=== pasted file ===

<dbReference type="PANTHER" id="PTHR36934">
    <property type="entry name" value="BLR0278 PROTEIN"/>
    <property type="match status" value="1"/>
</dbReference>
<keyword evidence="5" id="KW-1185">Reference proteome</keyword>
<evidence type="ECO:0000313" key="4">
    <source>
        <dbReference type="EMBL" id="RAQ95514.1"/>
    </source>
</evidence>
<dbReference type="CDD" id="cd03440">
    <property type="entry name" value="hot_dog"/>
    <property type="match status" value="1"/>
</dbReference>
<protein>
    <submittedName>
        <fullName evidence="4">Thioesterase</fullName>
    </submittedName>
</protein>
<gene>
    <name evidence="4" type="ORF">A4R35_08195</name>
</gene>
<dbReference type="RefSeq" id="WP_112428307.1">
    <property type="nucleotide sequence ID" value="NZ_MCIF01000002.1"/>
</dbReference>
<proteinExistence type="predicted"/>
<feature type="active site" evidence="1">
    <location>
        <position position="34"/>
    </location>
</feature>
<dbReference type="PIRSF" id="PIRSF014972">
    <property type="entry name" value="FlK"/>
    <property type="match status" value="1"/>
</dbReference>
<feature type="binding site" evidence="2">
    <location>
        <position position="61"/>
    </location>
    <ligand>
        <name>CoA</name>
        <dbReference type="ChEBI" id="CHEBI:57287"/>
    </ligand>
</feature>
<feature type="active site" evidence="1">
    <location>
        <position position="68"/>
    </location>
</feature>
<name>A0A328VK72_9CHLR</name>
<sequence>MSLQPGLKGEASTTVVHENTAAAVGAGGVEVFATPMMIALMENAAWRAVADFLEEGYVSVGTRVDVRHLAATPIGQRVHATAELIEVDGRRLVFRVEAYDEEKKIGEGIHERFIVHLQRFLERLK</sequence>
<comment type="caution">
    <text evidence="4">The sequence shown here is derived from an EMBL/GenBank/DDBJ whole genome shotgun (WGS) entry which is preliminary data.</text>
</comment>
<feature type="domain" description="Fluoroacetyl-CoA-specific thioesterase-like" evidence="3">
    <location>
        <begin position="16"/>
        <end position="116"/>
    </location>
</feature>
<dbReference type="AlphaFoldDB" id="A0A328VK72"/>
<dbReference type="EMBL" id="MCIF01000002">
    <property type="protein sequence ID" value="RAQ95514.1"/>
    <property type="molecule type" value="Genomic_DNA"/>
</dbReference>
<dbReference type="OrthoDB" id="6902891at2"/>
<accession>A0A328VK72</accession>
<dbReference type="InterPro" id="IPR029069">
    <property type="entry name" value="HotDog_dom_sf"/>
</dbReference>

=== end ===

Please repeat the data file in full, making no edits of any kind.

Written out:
<dbReference type="PANTHER" id="PTHR36934">
    <property type="entry name" value="BLR0278 PROTEIN"/>
    <property type="match status" value="1"/>
</dbReference>
<keyword evidence="5" id="KW-1185">Reference proteome</keyword>
<evidence type="ECO:0000313" key="4">
    <source>
        <dbReference type="EMBL" id="RAQ95514.1"/>
    </source>
</evidence>
<dbReference type="CDD" id="cd03440">
    <property type="entry name" value="hot_dog"/>
    <property type="match status" value="1"/>
</dbReference>
<protein>
    <submittedName>
        <fullName evidence="4">Thioesterase</fullName>
    </submittedName>
</protein>
<gene>
    <name evidence="4" type="ORF">A4R35_08195</name>
</gene>
<dbReference type="RefSeq" id="WP_112428307.1">
    <property type="nucleotide sequence ID" value="NZ_MCIF01000002.1"/>
</dbReference>
<proteinExistence type="predicted"/>
<feature type="active site" evidence="1">
    <location>
        <position position="34"/>
    </location>
</feature>
<dbReference type="PIRSF" id="PIRSF014972">
    <property type="entry name" value="FlK"/>
    <property type="match status" value="1"/>
</dbReference>
<feature type="binding site" evidence="2">
    <location>
        <position position="61"/>
    </location>
    <ligand>
        <name>CoA</name>
        <dbReference type="ChEBI" id="CHEBI:57287"/>
    </ligand>
</feature>
<feature type="active site" evidence="1">
    <location>
        <position position="68"/>
    </location>
</feature>
<name>A0A328VK72_9CHLR</name>
<sequence>MSLQPGLKGEASTTVVHENTAAAVGAGGVEVFATPMMIALMENAAWRAVADFLEEGYVSVGTRVDVRHLAATPIGQRVHATAELIEVDGRRLVFRVEAYDEEKKIGEGIHERFIVHLQRFLERLK</sequence>
<comment type="caution">
    <text evidence="4">The sequence shown here is derived from an EMBL/GenBank/DDBJ whole genome shotgun (WGS) entry which is preliminary data.</text>
</comment>
<feature type="domain" description="Fluoroacetyl-CoA-specific thioesterase-like" evidence="3">
    <location>
        <begin position="16"/>
        <end position="116"/>
    </location>
</feature>
<dbReference type="AlphaFoldDB" id="A0A328VK72"/>
<dbReference type="EMBL" id="MCIF01000002">
    <property type="protein sequence ID" value="RAQ95514.1"/>
    <property type="molecule type" value="Genomic_DNA"/>
</dbReference>
<dbReference type="OrthoDB" id="6902891at2"/>
<accession>A0A328VK72</accession>
<dbReference type="InterPro" id="IPR029069">
    <property type="entry name" value="HotDog_dom_sf"/>
</dbReference>